A feeling of discontent with European rule and general restlesshad for some time past prevailed among several Arab Chiefs Wong the coast, and one among the causes of their discontent was he anti-slavery policy with which all Englishmen in the country, whether officials or missionaries, were in a greater or lesser degree identified. I believe that if there had been no succession question at Takaungu we should have come to blows sooner or later with Mbarak, and that the slave question added fuel to the rising, although it did not actually provoke it. The adhesion of Hamis-binKombo, which carried with it the revolt of the whole of the northern part of Mombasa district, was, I think every one will tell you, largely due to the resentment with which he in particular had for many Tears past regarded the harbouring of "watoro" by the Missions. In the days of the Company it was constantly reported that he was meditating an attack on Freretown; and I have been assured on good uthority that he attempted to induce Salim and Mbarak to join him with this object at the time of the revolt on the German coast. Irriation at our anti-slavery policy, which found its strongest exponents in the Missions, was to my mind an important factor in the rising, and I think this opinion is very generally shared by other Europeans.

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3. You go on to observe that the funds of the Church Misonary Society are not employed in competing with native owners the labour market. I did not say that they were. What I did, and , say is that Watoro who go to Rabai are allowed to squat on And claimed by the Missions without paying rent, and to maintain hemselves by doing as much or as little work as they please and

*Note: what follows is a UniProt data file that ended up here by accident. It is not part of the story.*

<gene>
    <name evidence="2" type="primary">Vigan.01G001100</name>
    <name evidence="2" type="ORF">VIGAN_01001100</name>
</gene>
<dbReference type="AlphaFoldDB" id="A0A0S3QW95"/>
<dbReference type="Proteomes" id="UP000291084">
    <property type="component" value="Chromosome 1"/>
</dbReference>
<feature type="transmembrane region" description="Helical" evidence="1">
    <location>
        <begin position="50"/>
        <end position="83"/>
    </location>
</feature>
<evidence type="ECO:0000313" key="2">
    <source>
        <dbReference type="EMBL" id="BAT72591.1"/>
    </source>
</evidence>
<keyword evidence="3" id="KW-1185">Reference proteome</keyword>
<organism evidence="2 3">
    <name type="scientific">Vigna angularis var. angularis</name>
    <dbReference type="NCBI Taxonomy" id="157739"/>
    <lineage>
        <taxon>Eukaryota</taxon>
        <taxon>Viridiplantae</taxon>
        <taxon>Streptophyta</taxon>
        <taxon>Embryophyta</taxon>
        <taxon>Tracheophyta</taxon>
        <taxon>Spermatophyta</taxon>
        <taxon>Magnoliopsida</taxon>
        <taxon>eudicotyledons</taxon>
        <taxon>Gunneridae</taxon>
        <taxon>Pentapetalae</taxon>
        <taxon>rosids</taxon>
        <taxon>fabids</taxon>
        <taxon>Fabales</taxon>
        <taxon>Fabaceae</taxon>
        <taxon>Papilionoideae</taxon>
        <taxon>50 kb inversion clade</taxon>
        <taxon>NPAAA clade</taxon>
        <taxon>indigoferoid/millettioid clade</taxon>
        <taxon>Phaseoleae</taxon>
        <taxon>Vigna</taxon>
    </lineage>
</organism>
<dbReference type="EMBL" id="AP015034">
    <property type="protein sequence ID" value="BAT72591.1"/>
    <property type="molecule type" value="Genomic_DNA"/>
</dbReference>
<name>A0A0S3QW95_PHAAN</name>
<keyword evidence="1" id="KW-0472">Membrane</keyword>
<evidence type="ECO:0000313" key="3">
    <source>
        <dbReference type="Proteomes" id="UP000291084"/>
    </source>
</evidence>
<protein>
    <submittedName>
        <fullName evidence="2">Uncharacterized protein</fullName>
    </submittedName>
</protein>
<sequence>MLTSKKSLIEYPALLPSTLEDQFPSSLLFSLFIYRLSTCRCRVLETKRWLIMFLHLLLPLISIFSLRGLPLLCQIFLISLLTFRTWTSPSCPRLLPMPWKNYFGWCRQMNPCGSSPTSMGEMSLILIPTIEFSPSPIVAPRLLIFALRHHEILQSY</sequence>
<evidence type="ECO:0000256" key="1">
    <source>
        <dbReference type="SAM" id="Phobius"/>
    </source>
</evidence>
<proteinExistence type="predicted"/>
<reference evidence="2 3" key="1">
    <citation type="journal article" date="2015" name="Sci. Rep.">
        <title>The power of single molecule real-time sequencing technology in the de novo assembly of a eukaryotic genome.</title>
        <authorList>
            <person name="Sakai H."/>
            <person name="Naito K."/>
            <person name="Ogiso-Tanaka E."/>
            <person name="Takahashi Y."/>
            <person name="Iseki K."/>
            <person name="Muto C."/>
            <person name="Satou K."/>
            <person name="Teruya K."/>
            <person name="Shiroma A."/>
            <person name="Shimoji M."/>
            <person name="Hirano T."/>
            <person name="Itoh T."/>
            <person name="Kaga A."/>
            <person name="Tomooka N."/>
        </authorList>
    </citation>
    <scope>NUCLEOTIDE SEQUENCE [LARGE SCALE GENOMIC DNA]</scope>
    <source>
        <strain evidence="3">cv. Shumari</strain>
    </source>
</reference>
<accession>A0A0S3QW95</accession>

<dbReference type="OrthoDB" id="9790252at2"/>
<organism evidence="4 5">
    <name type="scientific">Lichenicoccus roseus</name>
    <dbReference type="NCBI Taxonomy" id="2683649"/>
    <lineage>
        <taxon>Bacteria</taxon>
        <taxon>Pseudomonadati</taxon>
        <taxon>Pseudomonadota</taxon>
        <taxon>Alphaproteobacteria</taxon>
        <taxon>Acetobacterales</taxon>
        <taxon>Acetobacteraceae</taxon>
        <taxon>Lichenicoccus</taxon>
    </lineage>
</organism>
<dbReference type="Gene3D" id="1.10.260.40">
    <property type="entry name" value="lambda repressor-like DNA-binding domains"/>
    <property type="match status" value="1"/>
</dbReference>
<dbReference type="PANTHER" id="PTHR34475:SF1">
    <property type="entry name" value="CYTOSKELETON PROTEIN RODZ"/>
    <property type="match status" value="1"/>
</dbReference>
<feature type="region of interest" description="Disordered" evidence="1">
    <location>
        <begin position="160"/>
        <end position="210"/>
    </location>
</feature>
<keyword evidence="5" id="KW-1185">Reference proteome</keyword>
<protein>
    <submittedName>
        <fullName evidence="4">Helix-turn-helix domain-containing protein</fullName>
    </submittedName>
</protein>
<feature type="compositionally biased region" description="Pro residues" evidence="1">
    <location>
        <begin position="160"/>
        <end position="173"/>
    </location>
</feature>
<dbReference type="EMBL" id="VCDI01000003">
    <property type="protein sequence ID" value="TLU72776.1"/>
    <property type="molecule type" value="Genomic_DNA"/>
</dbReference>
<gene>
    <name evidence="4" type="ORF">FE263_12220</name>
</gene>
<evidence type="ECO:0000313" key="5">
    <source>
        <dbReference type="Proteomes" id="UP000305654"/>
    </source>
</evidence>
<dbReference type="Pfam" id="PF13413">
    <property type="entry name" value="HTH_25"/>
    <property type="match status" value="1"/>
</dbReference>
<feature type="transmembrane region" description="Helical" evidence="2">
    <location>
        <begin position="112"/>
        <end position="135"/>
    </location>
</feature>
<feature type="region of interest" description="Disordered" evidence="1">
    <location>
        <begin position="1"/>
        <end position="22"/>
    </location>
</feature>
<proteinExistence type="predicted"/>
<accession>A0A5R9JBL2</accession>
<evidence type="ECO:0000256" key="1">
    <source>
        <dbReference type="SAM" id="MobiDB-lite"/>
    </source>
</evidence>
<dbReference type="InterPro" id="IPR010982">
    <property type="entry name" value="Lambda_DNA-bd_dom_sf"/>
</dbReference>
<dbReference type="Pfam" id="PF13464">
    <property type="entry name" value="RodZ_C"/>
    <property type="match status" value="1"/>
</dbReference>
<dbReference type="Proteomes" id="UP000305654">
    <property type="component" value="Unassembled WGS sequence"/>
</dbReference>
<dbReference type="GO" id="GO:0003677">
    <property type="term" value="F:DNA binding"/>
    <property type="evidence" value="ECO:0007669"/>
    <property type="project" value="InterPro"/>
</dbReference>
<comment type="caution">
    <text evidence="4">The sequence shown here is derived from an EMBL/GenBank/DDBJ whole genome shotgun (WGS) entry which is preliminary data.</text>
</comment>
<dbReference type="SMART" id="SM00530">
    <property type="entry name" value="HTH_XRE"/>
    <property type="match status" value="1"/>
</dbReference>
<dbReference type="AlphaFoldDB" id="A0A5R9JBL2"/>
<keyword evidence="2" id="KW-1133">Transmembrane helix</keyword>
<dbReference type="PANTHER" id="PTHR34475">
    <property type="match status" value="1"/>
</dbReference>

keeping all they can produce, so long as they conform to certain Mission rules, e.g., sending their children to school, &c. But a ative land-owner cannot give allotments gratis. He expects his [1899-1900. XCII.]


slaves, if they occupy and cultivate his land, to give him a quid p quo in work, or to pay him at least some portion of their produc He has not, like the Church Missionary Society or other Mission thousands of pounds every year from the charity and piety of t faithful, and therefore he looks to his land to support his family a himself. If his slaves find that by going to a Mission station th can get a plot of land without having to pay rent, either in work kind, can keep whatever they earn, and are protected against bei sent back, the Mission, as a land-owner rather than as an employe will draw to itself, by the more advantageous conditions obtainab on its land, the industry, such as it is, of the adjoining plantatio and coast towns.

Meanwhile the State, by the high wages it offers on the Ugan Railway-wages which no native agriculturist can possibly pay-h made it practically impossible for the Swahili shamba-owner in t Mombasa district to obtain free labour if he wished to, whil Government and the Missions combine in different ways to render difficult for him to retain his inherited or purchased slave labou He is therefore in a very bad way indeed, and I think that the acti of the Missions, particularly within the last two years, is largel though not of course entirely, the cause of it. I do not "lay the trouble at the missionaries' door." I have never shrunk fro admitting our own responsibility as an Administration; but I belie that if the Missions were to refuse to give "watoro" permissi to settle on their land and stations-save in exceptional cases, su as bad treatment by their masters, or having no home of their own the influx which Mr. Hollis says is constantly going on wor diminish, and these people would have less temptation to lea their own villages, where, whatever may be said about slavery in t abstract, they generally in practice have a very easy and comforta time. Makongeni and Uganda are not cases in point. The Ar quite understand that outside the Sultan's border they can recover their slaves; but what they complain of is that we will enforce their legal rights, which we have pledged ourselves to do, places like Rabai, &c., which are in the Zanzibar territory. And unwillingness of the Government to allow us to enforce these rig is the result, in some degree at least, of the influence of the Missi and of the efforts of their representatives at home.

I hope the above explanation will make my meaning clea to you than it appears from your letter to be. I shall send hom copy of my reply, as well as of your letter; but as to whethert Foreign Office will think it necessary or desirable to publish correspondence is a matter on which I can give no opinion.

Yours sincerely,

Rev. H. Binns.